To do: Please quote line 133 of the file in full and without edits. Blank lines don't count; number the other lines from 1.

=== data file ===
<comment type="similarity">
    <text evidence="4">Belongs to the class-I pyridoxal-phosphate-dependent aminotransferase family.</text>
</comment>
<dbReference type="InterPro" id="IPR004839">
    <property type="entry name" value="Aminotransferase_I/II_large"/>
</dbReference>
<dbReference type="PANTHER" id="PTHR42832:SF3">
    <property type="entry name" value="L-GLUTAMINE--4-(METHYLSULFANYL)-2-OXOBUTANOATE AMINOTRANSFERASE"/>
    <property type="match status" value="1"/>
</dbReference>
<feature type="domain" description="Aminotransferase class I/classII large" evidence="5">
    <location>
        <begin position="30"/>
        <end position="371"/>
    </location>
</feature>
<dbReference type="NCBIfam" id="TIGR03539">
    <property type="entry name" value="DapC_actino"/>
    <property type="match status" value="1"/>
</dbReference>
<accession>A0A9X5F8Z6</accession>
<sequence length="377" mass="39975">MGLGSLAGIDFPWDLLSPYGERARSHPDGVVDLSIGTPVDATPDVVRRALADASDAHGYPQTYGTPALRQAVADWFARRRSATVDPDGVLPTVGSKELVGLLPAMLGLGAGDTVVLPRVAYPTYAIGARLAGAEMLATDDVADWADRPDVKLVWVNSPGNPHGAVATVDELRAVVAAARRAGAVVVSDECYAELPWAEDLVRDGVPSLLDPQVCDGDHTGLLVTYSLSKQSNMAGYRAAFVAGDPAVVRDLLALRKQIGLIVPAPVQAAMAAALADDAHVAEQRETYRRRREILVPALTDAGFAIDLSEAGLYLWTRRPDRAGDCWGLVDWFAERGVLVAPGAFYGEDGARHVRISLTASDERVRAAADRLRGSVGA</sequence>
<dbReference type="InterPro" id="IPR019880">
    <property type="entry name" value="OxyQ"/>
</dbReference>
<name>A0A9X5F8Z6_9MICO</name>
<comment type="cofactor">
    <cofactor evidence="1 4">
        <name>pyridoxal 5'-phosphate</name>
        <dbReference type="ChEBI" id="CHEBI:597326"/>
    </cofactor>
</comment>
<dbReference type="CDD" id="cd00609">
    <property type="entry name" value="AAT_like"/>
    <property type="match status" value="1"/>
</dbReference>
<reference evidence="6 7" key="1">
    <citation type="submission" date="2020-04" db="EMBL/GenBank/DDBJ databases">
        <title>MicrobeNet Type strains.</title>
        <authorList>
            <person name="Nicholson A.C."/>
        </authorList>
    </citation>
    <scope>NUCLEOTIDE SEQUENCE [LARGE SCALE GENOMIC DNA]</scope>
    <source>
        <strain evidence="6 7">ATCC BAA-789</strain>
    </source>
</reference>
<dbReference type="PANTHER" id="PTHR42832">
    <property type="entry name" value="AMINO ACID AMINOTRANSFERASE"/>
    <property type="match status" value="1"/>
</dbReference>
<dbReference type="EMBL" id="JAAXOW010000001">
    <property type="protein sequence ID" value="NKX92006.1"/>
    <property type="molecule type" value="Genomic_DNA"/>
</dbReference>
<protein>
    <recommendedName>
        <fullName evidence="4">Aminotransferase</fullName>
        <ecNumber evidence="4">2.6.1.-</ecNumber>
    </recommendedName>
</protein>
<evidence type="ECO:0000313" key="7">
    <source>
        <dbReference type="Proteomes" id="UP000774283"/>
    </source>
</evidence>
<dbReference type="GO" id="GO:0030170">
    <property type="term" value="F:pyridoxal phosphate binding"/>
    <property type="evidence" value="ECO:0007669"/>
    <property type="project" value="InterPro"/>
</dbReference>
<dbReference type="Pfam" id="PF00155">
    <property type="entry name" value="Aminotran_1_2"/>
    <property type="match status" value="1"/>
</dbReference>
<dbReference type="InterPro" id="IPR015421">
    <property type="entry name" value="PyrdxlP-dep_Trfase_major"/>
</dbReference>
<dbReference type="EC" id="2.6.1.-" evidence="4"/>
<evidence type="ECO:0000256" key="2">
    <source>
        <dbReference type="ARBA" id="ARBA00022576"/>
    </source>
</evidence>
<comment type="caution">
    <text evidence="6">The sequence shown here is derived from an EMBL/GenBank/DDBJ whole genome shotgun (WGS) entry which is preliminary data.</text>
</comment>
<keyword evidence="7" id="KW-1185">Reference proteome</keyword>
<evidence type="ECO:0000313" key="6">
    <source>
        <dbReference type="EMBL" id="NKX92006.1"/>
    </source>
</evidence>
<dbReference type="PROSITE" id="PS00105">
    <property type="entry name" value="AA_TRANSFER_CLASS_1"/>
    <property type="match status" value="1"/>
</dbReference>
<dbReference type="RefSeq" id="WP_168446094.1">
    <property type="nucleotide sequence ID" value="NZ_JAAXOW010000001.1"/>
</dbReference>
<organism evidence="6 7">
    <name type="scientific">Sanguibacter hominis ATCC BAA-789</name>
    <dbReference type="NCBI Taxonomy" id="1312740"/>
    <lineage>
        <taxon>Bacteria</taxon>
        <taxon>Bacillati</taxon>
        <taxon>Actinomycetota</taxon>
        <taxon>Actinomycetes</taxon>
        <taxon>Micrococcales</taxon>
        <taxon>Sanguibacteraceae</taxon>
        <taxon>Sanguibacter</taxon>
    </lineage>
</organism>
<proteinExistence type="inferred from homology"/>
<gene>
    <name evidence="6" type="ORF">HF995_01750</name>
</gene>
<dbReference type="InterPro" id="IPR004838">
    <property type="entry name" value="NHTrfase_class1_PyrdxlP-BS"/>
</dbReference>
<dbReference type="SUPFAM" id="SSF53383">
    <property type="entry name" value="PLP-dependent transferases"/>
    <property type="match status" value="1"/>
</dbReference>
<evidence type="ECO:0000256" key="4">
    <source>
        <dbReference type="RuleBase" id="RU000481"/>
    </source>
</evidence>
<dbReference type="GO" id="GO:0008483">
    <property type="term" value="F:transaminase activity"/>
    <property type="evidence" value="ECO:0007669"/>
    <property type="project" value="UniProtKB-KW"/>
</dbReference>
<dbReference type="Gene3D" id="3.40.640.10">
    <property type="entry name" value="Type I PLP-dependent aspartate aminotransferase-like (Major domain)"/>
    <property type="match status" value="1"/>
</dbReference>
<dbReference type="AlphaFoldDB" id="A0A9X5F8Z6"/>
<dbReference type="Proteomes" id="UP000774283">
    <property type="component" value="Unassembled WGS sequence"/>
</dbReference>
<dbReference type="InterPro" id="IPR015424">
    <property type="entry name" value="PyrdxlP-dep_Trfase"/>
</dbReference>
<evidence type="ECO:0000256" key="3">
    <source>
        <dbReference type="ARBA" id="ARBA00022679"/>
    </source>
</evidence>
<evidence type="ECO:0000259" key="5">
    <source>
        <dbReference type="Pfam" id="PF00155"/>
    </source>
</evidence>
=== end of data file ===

    <property type="evidence" value="ECO:0007669"/>